Tuesday, March 4, 2014

Yerrr out. Just say no to a national holiday....for baseball

The very concept of a national holiday for Major League Baseball's Opening Day is a foolish idea wrapped in a PR exec's box of dreams.

While baseball has long enjoyed its perch as America's Pastime, and America's Game, that mantle has been passed over to football, which will probably hold onto this until it totally screws up the concussion issue more than it already has.

So baseball isn't even the national game any longer.  And the ongoing effort to create a false holiday for a Monday in April to memorialize the glory days of the game is an enterprise that should be ignored by Congress.

There are already 11 national holidays. 11. Does that make baseball more deserving of recognition than the causes and individuals around whom holidays have been sought, but not won, for years.

Should baseball come before Cesar Chavez Day? There is no national holiday honoring any Latino. Baseball before our largest minority, and soon to be plurality? Really? Advocates for Chavez Day have long sought March 31 in his honor. How would they react to a day for a game coming a few days after the birthdate for this American.

Should baseball come before a holiday honoring contributions of any number of others, whether that's a President still to be determined, or a hero still to be honored.  Hell, I’m sure there are nuevo-billionaires out in Silicon Valley who envision a holiday for Steve Jobs, or even Mark Zuckerberg. 

Perhaps, instead, we should reduce our national holidays, in order to accommodate baseball. Remember, there are 11. So why not give up MLK Day. That would go over well, given the fights that arose over those intransigent states, particularly Arizona, unwilling to recognize the contributions and efforts of Dr. Martin Luther King Jr.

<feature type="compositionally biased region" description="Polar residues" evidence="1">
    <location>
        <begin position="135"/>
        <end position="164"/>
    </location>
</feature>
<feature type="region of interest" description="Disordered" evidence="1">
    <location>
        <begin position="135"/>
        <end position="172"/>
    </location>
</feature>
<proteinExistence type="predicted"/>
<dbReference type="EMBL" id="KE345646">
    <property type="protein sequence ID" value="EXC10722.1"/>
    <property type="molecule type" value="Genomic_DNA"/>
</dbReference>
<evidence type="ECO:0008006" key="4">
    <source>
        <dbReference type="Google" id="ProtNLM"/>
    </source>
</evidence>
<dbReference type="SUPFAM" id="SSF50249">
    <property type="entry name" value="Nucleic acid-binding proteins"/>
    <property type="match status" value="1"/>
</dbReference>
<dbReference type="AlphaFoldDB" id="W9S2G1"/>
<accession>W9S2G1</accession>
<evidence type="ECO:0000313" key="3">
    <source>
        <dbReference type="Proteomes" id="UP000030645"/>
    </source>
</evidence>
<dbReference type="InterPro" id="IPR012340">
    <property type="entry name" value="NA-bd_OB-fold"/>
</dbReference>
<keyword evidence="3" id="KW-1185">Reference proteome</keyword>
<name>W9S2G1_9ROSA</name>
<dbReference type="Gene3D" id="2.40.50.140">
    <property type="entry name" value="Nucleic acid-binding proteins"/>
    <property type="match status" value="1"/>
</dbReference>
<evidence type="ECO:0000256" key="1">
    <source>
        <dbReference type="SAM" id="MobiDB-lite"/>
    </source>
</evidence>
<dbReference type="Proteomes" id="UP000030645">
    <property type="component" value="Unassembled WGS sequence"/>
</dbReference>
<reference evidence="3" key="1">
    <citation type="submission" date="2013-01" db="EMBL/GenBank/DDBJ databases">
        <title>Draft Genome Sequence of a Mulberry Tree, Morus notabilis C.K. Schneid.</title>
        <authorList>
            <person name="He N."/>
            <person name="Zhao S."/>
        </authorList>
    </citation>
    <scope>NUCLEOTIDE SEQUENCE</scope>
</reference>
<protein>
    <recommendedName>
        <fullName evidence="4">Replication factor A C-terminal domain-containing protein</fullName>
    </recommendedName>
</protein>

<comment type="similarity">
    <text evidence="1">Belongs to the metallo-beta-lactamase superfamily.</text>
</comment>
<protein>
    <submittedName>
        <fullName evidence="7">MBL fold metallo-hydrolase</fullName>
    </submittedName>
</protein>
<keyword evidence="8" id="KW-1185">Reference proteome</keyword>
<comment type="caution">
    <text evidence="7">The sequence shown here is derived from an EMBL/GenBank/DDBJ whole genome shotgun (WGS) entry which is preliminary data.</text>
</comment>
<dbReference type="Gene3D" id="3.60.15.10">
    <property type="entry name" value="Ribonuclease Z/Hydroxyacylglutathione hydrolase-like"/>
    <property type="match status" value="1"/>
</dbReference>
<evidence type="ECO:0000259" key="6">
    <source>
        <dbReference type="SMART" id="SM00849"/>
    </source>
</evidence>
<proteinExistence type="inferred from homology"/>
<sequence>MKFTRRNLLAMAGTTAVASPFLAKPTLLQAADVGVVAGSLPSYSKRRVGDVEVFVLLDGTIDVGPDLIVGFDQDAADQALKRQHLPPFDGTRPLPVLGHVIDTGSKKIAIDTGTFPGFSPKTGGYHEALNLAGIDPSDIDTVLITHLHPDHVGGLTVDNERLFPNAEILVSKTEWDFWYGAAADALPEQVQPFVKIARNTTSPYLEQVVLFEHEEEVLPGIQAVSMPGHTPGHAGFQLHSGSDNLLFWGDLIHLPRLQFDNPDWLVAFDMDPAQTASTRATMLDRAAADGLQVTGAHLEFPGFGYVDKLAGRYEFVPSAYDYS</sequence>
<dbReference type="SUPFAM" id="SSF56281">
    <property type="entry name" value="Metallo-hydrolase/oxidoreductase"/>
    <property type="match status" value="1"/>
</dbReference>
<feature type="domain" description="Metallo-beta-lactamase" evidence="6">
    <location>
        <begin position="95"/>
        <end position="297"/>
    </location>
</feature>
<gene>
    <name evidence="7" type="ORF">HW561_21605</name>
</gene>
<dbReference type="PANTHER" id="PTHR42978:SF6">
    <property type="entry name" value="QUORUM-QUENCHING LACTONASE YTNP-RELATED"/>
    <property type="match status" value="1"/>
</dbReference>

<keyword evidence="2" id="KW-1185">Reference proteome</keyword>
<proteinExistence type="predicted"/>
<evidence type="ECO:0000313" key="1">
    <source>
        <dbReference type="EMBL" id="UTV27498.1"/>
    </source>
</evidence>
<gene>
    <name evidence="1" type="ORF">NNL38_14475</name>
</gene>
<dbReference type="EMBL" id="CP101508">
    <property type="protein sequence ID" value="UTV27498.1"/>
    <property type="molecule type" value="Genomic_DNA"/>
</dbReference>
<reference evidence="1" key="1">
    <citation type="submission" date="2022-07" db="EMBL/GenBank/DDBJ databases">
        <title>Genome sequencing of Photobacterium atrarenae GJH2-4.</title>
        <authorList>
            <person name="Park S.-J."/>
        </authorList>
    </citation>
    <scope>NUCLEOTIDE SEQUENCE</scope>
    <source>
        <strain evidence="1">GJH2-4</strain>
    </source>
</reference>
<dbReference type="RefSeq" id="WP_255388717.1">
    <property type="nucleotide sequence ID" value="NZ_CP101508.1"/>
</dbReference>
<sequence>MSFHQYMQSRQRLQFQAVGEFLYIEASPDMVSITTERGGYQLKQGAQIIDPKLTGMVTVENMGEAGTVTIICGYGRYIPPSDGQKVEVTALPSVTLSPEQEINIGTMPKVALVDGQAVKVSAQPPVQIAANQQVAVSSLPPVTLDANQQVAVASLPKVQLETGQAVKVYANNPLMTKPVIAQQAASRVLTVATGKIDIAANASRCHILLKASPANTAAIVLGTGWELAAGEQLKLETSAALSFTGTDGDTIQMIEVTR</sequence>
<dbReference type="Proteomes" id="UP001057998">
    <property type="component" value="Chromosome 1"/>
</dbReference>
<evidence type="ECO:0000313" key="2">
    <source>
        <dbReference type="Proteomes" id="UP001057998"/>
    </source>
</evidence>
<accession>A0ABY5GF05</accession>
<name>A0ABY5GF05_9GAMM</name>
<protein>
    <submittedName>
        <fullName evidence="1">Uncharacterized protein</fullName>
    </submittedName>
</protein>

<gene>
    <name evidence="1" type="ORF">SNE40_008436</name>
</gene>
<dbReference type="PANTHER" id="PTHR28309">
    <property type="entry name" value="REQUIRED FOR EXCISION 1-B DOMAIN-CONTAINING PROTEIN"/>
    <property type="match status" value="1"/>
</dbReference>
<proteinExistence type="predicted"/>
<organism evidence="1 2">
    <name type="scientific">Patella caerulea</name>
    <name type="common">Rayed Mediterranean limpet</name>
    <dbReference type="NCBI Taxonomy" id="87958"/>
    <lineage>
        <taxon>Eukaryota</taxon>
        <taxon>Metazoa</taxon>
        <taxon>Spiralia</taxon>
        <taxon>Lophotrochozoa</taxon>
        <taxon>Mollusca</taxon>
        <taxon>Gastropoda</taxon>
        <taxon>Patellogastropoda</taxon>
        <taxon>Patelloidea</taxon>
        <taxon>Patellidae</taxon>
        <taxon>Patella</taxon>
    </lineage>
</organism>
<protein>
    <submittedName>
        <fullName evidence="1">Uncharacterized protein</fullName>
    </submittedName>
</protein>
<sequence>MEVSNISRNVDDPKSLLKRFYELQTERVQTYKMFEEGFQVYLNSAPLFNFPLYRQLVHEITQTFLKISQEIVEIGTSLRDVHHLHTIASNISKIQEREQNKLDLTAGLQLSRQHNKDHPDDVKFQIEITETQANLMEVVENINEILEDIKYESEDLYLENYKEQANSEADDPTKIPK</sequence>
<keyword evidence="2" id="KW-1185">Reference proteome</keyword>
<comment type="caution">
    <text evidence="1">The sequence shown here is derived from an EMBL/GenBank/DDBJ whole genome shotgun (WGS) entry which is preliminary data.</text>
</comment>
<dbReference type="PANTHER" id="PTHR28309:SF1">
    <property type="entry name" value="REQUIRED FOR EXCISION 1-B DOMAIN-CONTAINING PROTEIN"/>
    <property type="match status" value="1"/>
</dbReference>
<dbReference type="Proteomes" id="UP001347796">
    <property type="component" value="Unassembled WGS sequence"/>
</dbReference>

Or drop Columbus Day. There's already quite a bit of discussion in some communities over dropping a holiday recognizing the exploits of a man widely recognized not only for travelling westward, and proving that the earth was not in fact flat, but for spreading disease, illness, and a host of generational issues upon the indigenous peoples he and his men came across on their expedition. I'm sure the Italian-American community would gladly step aside and allow Columbus Day to be relegated to the dustbin of holiday history.

Or eliminate the day after Thanksgiving. That has become a business holiday, or a holiday intended to spur people on to business, or at least to holiday shopping. What with online shopping, and the move by many US retailers to open on Thanksgiving Day itself, perhaps this holiday no longer has relevance, and it too should be jettisoned, sent back to the Chamber of Commerce for some dusting and repurposing.

In 2007 baseball gave up its long privileged position as a tax-exempt entity.  Since then, revenues have risen to over $8 billion, and estimates point even higher for this coming year. 

Baseball doesn’t need a holiday.  For many fans, attending the game provides a holiday, provides a respite from the goings-on outside the game.  Instead, what baseball should do, is have teams pay for their own facilities, build their own stadiums, and avoid leaning on financially strapped municipalities for resources better placed in education and transportation, among other areas.

Now that would truly be a gift for the American people, and something for which we would all be thankful.